May 30, 1962
| 1962 USAC season|
| 140.293 mph (225.780 km/h)|
The 46th International 500-Mile Sweepstakes was held at the Indianapolis Motor Speedway in Speedway, Indiana on Wednesday, May 30, 1962.
A historic pole day as Parnelli Jones breaks the 150 mph (240 km/h) barrier in qualifying. Rodger Ward and Len Sutton finish 1st-2nd for Leader Cards Racing.
The 1962 Indy 500 marked the final 500 wherein the entire 33-car field consisted of U.S.-born participants.
1962 Indianapolis 500 Wikipedia
Time trials was scheduled for four days.Saturday May 12 – Pole Day time trials
Len Sutton was the first driver to make an assault on the track record. His fourth lap of 149.900 mph was a new one-lap track record.
Parnelli Jones becomes the first driver to break the 150 mph barrier. His first lap was run at 150.729 mph, a new all-time one-lap track record. All four of his laps were over 150 mph, and his four-lap average came in at 150.370 mph. Jones was rewarded by having 150 silver dollars poured into his helmet by Phil Hedback of Bryant Heating & Cooling.
Sunday May 13 – Second day time trials
Saturday May 19 – Third day time trials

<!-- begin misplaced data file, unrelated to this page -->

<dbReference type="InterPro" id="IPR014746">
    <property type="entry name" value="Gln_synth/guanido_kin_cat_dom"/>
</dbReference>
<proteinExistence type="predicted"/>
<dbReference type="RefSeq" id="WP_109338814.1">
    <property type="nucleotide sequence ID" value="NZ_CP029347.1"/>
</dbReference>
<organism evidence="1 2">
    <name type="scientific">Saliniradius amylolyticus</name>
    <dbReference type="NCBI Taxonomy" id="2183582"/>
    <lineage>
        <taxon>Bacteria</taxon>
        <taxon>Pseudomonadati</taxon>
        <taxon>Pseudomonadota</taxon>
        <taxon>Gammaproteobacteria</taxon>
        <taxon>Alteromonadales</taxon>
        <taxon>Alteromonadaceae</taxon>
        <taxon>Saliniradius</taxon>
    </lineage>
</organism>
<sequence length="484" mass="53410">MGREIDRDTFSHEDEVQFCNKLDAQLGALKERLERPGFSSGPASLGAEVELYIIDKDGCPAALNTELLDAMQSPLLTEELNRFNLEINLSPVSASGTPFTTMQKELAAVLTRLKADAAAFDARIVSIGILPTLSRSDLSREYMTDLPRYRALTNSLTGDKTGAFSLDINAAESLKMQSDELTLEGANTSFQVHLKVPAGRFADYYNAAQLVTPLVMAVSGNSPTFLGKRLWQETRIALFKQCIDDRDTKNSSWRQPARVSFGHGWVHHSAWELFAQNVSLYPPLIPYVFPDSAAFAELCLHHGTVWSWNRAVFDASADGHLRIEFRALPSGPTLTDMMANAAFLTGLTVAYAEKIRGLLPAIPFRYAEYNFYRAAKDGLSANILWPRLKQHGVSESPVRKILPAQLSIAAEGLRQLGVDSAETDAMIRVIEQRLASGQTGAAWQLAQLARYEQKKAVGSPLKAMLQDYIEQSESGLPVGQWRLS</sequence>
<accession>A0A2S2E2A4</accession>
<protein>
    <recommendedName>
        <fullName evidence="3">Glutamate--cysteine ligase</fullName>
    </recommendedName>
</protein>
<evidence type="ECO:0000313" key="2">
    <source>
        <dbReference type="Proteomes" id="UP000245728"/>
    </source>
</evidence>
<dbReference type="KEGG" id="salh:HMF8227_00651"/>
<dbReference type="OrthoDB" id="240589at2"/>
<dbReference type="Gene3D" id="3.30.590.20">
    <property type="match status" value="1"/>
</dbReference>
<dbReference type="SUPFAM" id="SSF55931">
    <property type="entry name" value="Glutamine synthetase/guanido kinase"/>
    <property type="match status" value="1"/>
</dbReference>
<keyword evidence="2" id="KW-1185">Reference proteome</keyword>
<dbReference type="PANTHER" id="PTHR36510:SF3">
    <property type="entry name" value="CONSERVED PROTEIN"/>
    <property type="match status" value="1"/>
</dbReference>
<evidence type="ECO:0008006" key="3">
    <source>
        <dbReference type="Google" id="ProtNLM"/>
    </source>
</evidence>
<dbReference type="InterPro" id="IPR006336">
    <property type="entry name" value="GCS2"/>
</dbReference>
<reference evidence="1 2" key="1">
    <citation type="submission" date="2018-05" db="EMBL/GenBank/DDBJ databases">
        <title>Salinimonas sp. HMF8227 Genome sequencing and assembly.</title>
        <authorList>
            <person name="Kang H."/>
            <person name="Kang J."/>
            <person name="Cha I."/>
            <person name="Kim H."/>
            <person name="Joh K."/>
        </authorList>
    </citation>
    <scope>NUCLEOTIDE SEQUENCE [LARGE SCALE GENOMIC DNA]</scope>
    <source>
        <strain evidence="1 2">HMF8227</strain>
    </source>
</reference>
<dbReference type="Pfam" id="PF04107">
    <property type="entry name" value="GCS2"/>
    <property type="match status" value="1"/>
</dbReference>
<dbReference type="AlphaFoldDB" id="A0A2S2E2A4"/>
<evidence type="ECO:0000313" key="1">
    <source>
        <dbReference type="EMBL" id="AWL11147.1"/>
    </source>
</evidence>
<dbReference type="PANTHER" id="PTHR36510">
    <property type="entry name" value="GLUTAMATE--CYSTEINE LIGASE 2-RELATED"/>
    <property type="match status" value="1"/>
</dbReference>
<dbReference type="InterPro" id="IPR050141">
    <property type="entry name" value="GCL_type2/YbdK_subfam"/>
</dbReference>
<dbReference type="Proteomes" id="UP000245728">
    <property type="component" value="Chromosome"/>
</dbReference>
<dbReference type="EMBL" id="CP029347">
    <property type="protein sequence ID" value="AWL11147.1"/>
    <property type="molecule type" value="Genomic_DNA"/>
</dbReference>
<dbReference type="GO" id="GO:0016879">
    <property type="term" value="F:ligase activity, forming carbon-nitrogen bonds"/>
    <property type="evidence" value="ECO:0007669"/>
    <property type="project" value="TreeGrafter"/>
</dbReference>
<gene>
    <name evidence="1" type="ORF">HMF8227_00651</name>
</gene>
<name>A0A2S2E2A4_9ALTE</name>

Sunday May 20 – Fourth day time trials
Parnelli Jones took the lead at the start, and led the first 59 laps. The first incident on the track occurred on lap 17. A four-car crash in turn four involved Jack Turner, Bob Christie, Allen Crowe, and Chuck Rodee. A lengthy yellow light period was needed to clean up the incident.
Rodger Ward led the final 31 laps en route to victory. It was his second 500 win, after winning also in 1959. His Leader Cards teammate Len Sutton finished second, accomplishing the first team "sweep" of 1st-2nd since the Blue Crown team did it in 1947 and 1948.
After dominating much of the early race, Parnelli Jones, who started on the pole and led 120 laps, finished 7th.First alternate: Dempsey Wilson (#31)
The race was carried live on the IMS Radio Network. Sid Collins served as chief announcer. Fred Agabashian served as "driver expert."
Newcomer Howdy Bell joined the crew, serving as a turn reporter. It was his first of over 40 years with the network.
A few minutes of highlights were shown on ABC's "Wide World Of Sports".